Filby, P. William, Meyer, Mary K., Passenger and immigration lists index : a guide to published arrival records of about 500,000 passengers who came to the United States and Canada in the seventeenth, eighteenth, and nineteenth centuries. 1982-1985 Cumulated Supplements in Four Volumes Detroit, Mich. : Gale Research Co., 1985, Print (ISBN 0-8103-1795-8)

Contemporary Notables of the name Gilly (post 1700)


  • John P. Gilly, American politician, Socialist Labor Candidate for New York State Treasurer, 1916 [2]CITATION[CLOSE]
    The Political Graveyard: Alphabetical Name Index. (Retrieved 2015, October 23) . Retrieved from http://politicalgraveyard.com/alpha/index.html
  • John Gilly Jr., American Republican politician, Postmaster at Big Stone Gap, Virginia, 1870-78 [2]CITATION[CLOSE]
    The Political Graveyard: Alphabetical Name Index. (Retrieved 2015, October 23) . Retrieved from http://politicalgraveyard.com/alpha/index.html
  • Gordon E. Gilly, American Democrat politician, Postmaster at Big Stone Gap, Virginia, 1914-23 [2]CITATION[CLOSE]
    The Political Graveyard: Alphabetical Name Index. (Retrieved 2015, October 23) . Retrieved from http://politicalgraveyard.com/alpha/index.html
  • Elkanah Gilly, American Democrat politician, Postmaster at Big Stone Gap, Virginia, 1856 [2]CITATION[CLOSE]
    The Political Graveyard: Alphabetical Name Index. (Retrieved 2015, October 23) . Retrieved from http://politicalgraveyard.com/alpha/index.html
  • Jacques Laurent Gilly, French Divisional General during the French Revolutionary and Napoleonic Wars from 1789 to 1815 [3]CITATION[CLOSE]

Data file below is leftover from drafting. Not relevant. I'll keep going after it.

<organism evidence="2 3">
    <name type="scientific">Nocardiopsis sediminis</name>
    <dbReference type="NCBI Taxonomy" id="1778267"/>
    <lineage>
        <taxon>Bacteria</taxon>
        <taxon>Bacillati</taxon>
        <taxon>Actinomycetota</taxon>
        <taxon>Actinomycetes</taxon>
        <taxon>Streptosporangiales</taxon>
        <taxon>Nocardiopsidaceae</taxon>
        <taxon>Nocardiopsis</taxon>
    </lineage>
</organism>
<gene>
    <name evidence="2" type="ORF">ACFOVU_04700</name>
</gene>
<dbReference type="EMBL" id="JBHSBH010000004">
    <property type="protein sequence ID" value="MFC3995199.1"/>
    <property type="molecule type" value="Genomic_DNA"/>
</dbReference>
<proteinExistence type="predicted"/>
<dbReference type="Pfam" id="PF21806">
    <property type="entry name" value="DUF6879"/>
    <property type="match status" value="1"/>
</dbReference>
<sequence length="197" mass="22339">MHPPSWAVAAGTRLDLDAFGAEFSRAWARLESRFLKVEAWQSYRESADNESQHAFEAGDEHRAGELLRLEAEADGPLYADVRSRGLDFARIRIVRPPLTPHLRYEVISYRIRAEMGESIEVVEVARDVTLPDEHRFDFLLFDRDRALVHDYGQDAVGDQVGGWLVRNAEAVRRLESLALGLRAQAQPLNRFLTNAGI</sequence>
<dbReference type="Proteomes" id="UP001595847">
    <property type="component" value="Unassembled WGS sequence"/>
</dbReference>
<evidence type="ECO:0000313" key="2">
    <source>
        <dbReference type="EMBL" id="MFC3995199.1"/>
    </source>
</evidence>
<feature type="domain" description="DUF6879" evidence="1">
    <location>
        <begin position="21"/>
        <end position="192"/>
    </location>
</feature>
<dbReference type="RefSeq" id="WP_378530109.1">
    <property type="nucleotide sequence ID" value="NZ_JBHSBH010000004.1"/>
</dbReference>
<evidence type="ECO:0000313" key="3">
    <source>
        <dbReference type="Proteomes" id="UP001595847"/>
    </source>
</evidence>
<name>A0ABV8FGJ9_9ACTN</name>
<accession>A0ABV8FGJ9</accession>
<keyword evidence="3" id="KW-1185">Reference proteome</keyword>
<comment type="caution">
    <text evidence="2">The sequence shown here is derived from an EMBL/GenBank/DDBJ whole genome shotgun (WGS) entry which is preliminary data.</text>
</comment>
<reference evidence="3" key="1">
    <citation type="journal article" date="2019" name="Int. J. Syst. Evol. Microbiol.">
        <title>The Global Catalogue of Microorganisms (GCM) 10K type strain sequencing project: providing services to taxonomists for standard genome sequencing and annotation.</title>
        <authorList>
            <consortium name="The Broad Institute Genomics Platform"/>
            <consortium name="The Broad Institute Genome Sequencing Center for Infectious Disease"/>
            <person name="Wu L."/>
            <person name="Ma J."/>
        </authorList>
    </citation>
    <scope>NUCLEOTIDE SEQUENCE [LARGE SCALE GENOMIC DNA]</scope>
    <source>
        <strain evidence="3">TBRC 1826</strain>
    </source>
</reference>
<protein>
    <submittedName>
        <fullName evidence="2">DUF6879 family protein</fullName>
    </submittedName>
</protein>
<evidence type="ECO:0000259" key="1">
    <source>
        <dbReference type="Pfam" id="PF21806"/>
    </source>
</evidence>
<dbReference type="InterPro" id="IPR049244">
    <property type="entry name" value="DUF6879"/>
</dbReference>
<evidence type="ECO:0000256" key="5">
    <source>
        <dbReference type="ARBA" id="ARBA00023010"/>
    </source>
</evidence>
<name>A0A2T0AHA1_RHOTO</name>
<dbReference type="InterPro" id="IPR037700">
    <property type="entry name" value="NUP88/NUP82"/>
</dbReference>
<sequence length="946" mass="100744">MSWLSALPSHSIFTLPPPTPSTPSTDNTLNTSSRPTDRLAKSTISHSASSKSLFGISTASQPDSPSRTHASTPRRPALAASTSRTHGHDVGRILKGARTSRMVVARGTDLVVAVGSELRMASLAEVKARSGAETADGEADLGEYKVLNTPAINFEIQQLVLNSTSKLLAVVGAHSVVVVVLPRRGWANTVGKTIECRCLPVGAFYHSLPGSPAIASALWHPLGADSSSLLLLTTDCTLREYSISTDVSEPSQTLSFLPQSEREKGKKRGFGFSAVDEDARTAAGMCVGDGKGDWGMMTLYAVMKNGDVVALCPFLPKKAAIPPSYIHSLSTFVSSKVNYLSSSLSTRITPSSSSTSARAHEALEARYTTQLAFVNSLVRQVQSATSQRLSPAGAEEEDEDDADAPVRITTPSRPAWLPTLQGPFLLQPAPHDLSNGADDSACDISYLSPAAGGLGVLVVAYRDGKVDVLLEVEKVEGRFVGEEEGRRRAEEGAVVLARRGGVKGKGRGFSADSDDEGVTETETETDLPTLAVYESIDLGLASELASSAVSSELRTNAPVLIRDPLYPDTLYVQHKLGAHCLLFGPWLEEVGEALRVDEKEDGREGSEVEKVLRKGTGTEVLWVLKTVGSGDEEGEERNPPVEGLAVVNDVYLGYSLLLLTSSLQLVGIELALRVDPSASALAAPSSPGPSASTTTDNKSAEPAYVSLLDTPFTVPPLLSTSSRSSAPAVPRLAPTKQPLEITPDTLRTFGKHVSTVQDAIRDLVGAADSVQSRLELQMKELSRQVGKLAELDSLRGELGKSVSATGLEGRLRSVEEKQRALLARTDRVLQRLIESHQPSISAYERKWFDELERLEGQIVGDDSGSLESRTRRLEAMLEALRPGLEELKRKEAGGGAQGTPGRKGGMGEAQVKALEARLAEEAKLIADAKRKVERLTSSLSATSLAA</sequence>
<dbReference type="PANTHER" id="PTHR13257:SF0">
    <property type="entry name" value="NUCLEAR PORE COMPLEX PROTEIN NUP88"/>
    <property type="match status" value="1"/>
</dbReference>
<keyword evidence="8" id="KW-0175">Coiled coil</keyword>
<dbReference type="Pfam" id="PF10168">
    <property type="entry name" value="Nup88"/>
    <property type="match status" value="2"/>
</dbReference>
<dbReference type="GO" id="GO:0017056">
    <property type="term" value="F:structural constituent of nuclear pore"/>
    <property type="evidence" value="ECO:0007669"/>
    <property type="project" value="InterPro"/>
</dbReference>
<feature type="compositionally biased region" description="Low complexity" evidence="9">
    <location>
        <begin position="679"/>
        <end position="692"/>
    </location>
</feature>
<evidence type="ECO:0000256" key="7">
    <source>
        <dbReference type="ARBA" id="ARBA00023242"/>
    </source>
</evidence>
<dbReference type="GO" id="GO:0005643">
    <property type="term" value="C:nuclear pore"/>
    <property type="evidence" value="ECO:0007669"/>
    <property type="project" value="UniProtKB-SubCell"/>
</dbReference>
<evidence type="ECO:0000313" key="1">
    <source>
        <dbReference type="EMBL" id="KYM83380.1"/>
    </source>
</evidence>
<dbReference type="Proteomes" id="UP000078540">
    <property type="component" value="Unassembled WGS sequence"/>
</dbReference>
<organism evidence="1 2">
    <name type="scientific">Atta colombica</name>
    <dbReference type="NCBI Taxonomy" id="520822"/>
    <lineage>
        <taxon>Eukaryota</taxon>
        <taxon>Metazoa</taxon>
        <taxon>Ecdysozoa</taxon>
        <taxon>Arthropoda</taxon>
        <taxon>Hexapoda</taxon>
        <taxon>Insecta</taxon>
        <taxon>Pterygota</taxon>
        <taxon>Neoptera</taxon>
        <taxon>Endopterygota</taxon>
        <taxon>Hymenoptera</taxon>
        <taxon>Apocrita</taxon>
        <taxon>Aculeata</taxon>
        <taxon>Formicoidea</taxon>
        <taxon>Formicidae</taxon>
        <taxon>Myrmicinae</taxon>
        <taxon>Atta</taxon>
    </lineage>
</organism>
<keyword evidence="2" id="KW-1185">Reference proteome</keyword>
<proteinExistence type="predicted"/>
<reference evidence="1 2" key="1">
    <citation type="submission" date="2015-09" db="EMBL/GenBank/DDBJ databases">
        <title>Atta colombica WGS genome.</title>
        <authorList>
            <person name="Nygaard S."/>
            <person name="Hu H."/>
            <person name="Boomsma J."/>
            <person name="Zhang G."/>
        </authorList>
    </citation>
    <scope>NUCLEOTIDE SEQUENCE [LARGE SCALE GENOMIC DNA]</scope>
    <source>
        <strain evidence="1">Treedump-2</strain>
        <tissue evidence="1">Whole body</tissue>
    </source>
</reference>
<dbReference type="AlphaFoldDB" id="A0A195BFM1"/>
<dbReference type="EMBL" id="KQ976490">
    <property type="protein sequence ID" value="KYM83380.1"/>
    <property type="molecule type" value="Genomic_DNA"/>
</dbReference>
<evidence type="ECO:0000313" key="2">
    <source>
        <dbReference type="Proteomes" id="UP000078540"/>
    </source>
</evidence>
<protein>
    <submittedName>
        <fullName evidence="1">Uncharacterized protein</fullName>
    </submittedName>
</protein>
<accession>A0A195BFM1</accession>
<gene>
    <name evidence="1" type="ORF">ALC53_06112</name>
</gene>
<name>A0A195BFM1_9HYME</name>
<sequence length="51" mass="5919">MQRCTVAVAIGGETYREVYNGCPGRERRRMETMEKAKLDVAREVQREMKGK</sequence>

Generals Who Served in the French Army during the Period 1789-1815. (Retrieved 2015, March 6) Jacques Gilly. Retrieved from http://www.napoleon-series.org/research/c_frenchgenerals.html

The Gilly Motto


The motto was originally a war cry or slogan. Mottoes first began to be shown with arms in the 14th and 15th centuries, but were not in general use until the 17th century. Thus the oldest coats of arms generally do not include a motto. Mottoes seldom form part of the grant of arms: Under most heraldic authorities, a motto is an optional component of the coat of arms, and can be added to or changed at will; many families have chosen not to display a motto.

Motto: Touch not the cat bot a glove
Motto Translation: Touch not the cat without a glove


Gilly Family Crest Products



See Also



Citations


  1. ^ Filby, P. William, Meyer, Mary K., Passenger and immigration lists index : a guide to published arrival records of about 500,000 passengers who came to the United States and Canada in the seventeenth, eighteenth, and nineteenth centuries. 1982-1985 Cumulated Supplements in Four Volumes Detroit, Mich. : Gale Research Co., 1985, Print (ISBN 0-8103-1795-8)
  2. ^ The Political Graveyard: Alphabetical Name Index. (Retrieved 2015, October 23) . Retrieved from http://politicalgraveyard.com/alpha/index.html
  3. ^ Generals Who Served in the French Army during the Period 1789-1815. (Retrieved 2015, March 6) Jacques Gilly. Retrieved from http://www.napoleon-series.org/research/c_frenchgenerals.html